Chart Critique




508 chart

This chart is located at Dept. of Ed. projects public schools will be ‘majority-minority’ this fall.

I picked this chart because I thought the presentation was a bit different than I am used to (sort of a time series bar chart in histogram format) and it portrayed information in a clear, concise manner. This chart is designed to depict the shift in public schools from majority white to majority non-white since 1997, as well as the projected shift through 2022. I was able to understand the data immediately without having to read the accompanying description.

In my opinion, the data represented is best displayed in this format as this design has the ability to display a lot of information in one concise image. It provides a great visual impression of the demographic trends in the public schools. The data could be easily displayed in tabular form but the bars help the differences really stand out. Although there is a lot of information, I think the hard and fast facts are easy to pick out by the use of different colors on the bar. Additionally, using the dotted line to encompass the total percentages for each variable, majority vs. minority, draws your eye right to the important numbers.

Although I feel this visual is a great depiction of the data, I think this chart would not be easily read by someone not familiar with reading charts and graphs. This chart appears to be designed for persons having at least a basic understanding of data of statistics, which not all people do. Another draw back is that the actual total percentages for each minority group is not provided, neither in the accompanying text nor the chart.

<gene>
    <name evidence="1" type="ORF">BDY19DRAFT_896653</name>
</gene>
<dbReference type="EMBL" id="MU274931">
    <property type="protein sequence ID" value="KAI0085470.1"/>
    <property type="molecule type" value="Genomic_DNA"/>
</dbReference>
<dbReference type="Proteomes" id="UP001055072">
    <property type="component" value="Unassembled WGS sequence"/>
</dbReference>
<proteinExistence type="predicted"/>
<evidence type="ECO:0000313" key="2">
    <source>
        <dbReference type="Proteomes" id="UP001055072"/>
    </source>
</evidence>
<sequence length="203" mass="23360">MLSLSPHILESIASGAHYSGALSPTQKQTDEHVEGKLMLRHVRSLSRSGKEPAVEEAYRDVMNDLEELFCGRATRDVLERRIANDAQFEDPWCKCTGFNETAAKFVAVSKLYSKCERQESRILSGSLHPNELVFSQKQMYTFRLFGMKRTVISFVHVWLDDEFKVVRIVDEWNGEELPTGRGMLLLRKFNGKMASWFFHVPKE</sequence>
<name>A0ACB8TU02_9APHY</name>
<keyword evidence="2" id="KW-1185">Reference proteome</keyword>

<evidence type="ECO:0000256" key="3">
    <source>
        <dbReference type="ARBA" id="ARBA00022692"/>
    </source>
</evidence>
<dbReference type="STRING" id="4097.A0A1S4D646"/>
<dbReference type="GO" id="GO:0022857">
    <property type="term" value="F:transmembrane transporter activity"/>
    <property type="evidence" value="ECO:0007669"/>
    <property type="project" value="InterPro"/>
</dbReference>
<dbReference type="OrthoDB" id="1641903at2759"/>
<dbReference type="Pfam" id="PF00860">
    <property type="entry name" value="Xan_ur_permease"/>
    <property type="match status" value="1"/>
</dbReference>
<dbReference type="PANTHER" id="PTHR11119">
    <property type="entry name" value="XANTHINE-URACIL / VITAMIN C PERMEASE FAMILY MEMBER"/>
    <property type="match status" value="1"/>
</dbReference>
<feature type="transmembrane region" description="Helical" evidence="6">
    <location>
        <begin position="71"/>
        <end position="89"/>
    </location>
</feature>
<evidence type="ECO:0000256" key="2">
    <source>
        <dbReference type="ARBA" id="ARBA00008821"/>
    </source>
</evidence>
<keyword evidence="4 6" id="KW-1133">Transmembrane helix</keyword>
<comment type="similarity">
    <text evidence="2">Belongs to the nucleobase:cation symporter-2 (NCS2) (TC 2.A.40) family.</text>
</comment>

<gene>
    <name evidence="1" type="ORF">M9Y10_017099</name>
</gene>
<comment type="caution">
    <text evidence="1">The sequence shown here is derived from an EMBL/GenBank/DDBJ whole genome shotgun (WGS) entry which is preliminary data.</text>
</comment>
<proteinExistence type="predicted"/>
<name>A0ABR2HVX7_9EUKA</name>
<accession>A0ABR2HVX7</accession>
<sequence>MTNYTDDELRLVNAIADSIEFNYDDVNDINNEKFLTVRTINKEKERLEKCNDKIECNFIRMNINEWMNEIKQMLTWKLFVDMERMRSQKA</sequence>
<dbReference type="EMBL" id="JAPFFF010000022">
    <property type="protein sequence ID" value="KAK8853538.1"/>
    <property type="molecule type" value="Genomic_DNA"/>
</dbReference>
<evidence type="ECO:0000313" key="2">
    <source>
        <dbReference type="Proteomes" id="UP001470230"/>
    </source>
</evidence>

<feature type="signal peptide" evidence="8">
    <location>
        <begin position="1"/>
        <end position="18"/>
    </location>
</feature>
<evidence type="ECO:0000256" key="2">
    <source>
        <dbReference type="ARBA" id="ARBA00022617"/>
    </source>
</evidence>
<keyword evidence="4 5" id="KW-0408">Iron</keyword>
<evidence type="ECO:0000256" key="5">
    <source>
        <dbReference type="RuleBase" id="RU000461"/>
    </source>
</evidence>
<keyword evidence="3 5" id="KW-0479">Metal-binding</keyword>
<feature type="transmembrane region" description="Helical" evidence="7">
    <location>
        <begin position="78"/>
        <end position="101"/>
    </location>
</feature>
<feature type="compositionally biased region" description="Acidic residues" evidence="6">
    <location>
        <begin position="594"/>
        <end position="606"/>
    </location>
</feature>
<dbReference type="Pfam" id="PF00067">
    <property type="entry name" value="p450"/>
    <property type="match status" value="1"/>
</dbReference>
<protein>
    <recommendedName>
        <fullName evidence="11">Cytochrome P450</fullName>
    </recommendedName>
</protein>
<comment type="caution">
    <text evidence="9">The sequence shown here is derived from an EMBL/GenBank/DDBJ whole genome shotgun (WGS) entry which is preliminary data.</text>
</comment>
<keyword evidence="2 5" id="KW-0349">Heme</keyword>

To improve this chart, I would suggest adding actual percentages for each minority group, possibly by adding a notation under the chart. I think adding it to the chart itself may be too much data but I do think the data is important and would allow for comparison of trends within the minority groups. I think the readability may be increased by displaying the data in the traditional bar chart style.



Locate a recent chart or graph from the mass media or an academic source, and critique it. What’s good about it? What’s bad about it? Do you think it could be improved? If so, how?

3 thoughts on “Chart Critique

  • September 20, 2015 at 2:09 pm

    I also agree that this is a good chart, but would be difficult for some people who were not familiar with statistical concepts to understand. Like all presentation methods, the style you should use depends both on the characteristics of the data and the type of audience. If I were presenting to a less sophisticated audience, I think I’d use a few strategically chosen pie charts, say maybe three, for only a few years during this period – e.g., beginning of period, middle, end. It makes intuitive sense that the sum of the slices is the total number of students (or 100%), and the increasing minority side relative to the white side would be obvious.

  • September 12, 2015 at 11:17 pm

    Dear Sam,

    This is a great chart critique. The chart is not easy to read for everybody. Visually, just by looking at one will not understand the content. Although, I can see that they have tried to include lot of information in one single chart. I agree with you that readability of the data provided will drastically improve if presented with the help of Bar Graph. Adding a percentage for each minority group will also provide clearer picture of research. I think it’s a great idea to make a use of notation under the chart.

  • September 12, 2015 at 10:29 pm

    I agree this is a good chart. I like that they tried to include all the variables. I also agree they could have done a better job. For instance, keeping the line on the left straight would more clearly indicate the shift than having the right tail out. Actual percentages would have helped as well, as you mentioned in your post. That would have complicated their little snippet of information in the middle, but that could have been placed in the bar itself in my opinion.

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